‘I would have liked to have played with them more, but when I first arrived, those Welsh lads were just coming back from winning the Six Nations.

‘So it was mad that in a couple of weeks, Alun Wyn, Tipuric and all of those lads were coming back in. I was training with the senior squad, so it was really cool to be training with them.’

Now in the midst of a squad restructure following the cuts to the Welsh region’s budgets, Will is looking to be a difference maker as he has made his return from a long-term ACL and MCL injury.

‘Because we were such a young squad going to South Africa, I think we expected to get thumped, but we actually did alright, and there were exciting games coming around the corner. Then my ACL and MCL went, so I haven’t had an extended run of games with the Ospreys, so I am dying to get out there for the Ospreys.

‘Obviously, we have got a younger squad now, so we don’t have quite as much depth now because of the budget changes with Welsh Rugby.’

Whilst the Ospreys certainly have one of the younger squads in the URC, they still possess several high-level operators, with the likes of Adam Beard, Jac Morgan and Dewi Lake offering a strong leadership group.

Discussing Morgan, in particular, who many have tipped to follow in the footsteps of Tipuric and former Welsh captain Sam Warburton, Will said, ‘Jac (Morgan) has been outstanding, his performances for the last three years have been incredible, and he is world-class.’

Leading this young group is the experienced coach Toby Booth who is renowned as an exceptional man manager, Will was clear in his admiration for the coach.

‘Yeah Boothy (Toby Booth) has been brilliant, he has a lot of experience and has been in the game a long time.

‘I think he started in the Premiership at London Irish in the early 2000s, maybe even before, so he has been in it a long time.

‘You look at some of the results we have had under him, and whilst it’s been challenging at times, there have definitely been standout performances in Europe under him.

‘Looking at last season, there were two wins over Montpellier when they were the Champions of France, and we beat them home and away.

‘Then there was Leicester in Welford Road; he is always pushing lads and always challenging you.’

Despite injuries hampering his time with the Ospreys to date, for a player who still certainly has the best years ahead of him, Will has already gained experience against some of the best players in the game.

Starting with his debut against a Racing 92 side stacked to the brim with world-class talent, Will seized the opportunity immediately.

‘My first one was Racing. I was picked to play against Racing in Paris, but that game was called off (due to COVID-19), but a couple of weeks later, we had them at home, and I played in that game behind closed doors. I subbed on, which was really cool.

‘Their team at the time was so stacked, it was a bizarre game to plan because Finn Russell and Teddy Thomas and so many other big names were out on the pitch which was cool.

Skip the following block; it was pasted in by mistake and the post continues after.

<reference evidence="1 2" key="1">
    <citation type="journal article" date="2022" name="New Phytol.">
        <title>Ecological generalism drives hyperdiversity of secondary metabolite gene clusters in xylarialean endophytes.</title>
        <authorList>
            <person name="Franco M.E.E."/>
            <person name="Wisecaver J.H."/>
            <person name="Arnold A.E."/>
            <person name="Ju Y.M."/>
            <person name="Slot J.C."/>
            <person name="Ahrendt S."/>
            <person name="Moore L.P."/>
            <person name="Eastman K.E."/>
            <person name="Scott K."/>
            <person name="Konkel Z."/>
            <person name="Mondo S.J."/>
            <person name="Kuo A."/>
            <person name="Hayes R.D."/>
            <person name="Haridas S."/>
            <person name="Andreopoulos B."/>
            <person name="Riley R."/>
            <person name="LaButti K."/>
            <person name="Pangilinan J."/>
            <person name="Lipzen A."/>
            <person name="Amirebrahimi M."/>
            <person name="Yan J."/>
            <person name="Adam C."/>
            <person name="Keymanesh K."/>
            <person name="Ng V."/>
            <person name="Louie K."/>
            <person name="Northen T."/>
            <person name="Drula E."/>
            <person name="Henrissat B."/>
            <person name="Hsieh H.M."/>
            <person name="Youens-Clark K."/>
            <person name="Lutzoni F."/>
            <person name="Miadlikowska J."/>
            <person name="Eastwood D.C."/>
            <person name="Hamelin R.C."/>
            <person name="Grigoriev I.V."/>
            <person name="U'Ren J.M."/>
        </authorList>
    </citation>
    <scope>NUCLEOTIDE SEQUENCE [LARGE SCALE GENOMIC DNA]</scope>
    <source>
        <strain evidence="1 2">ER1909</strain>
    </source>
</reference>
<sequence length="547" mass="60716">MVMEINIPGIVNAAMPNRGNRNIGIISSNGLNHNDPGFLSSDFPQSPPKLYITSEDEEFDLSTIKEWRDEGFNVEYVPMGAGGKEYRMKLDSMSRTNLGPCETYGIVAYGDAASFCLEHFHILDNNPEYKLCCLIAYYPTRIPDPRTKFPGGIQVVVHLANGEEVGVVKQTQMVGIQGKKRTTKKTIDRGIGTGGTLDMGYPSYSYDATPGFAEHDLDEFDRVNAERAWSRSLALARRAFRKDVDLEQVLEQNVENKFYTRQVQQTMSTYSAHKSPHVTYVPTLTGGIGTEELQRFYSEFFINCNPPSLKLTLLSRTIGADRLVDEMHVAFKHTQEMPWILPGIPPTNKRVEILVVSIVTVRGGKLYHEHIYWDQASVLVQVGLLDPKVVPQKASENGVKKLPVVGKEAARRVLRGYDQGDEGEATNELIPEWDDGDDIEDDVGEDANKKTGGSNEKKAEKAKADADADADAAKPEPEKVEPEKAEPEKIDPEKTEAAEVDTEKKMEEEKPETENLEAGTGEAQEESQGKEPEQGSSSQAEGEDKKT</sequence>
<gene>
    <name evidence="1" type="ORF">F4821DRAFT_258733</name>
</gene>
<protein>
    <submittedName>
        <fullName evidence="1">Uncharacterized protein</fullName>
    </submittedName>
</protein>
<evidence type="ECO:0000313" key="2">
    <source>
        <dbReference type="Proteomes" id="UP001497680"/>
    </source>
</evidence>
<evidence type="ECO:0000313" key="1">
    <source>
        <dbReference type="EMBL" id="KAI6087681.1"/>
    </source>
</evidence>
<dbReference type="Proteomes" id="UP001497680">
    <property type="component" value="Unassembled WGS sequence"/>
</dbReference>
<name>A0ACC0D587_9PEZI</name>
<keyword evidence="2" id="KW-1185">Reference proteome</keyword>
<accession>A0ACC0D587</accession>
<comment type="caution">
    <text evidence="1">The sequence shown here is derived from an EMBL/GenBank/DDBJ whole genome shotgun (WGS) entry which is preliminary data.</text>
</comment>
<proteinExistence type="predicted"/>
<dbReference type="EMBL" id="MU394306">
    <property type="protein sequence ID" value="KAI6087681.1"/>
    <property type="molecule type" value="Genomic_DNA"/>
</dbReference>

‘So that was my actual debut and then literally the week after that I did my ankle which almost ended my season which was annoying as it stopped me kicking on.

‘But yeah, my URC debut was against the Bulls in South Africa at altitude, so it was a tough one. That was my first week back from injury as well, so I was thrown in the deep end straight away, which was great.

‘It was really exciting, even just playing the Champions Cup. It was a game where we played really well, I was worried I wasn’t going to get on after all the build-up of the week. So by the time I got on, they were two scores ahead, so the lads who came off were a bit frustrated, so when they got on, they said just go out there and fly around and hit somebody.

‘So I just really enjoyed it and went full whack on it. Looking back on it now, it was class, and I met Mike Prendergast, who is now the attack coach for Munster and was the attack coach for Racing then.

‘I remember having a quick chat with him, to be fair to him he was really sound and went out of his way to come to me and say something along the lines of it, it is good to see another Irish player playing abroad and taking an opportunity abroad.’

Now firmly back in the picture, having put in an immensely impressive 76-minute shift in the Ospreys dominant win over Top 14 side Perpignan in round three of the Challenge Cup, Will is taking everything in his stride whilst focusing on the here and now.

Will Hickey #20 in action against Perpignan. 

‘I know it sounds cliché, but I just have to put one foot in front of the other and get back to being fit and playing.

‘Obviously my contract is up at the end of the year so I am just looking at every potential game I could play in to max out the end of the season and make the most of what’s left in the season.

‘Then it’s about making a plan and going forward from there.’

When asked about how his body felt, Will paid homage to the exceptional treatment he had received with the Ospreys.

‘Yeah, I feel good; the medical team at the Ospreys are brilliant. Chris Towers, who is head of the medical team, has been here for a long time and is outstanding.

‘He has the respect of all the senior players who have been here a long time.

‘Rehab is tough; you’re almost busier when you’re injured than when you’re fit.

‘Physically I feel really good, the knee might be a little bit niggly when I come back and start playing but that’s normal.

‘These last few weeks of training have been much better, and I feel ready to come back and start playing. I will probably still be nervous when I return and start playing, but I am excited.’

Touching on his performance against Perpignan, Will was ecstatic to be back out on the pitch, albeit the time away from live action had him feeling a bit rust on his return.

‘Definitely felt a bit rusty being out there after a year with certain things, and it was a bit of a shock coming on so early, but I really enjoyed it out there.

‘Perpignan made it really physical and was a bit of an eye-opener. They had some really good athletes putting in some big shots around the pitch, including on me.’

Next up for the Ospreys is a trip to South Africa to face the Emirates Lions at Ellis Park, a trip Will has made with the squad as they look to tackle the powerful Johannesburg squad on their home turf.

Another impressive showing will no doubt set him up for an exciting run towards the business end of the season, with the Ospreys currently in contention for knockout rugby in both the URC and the EPRC Challenge Cup.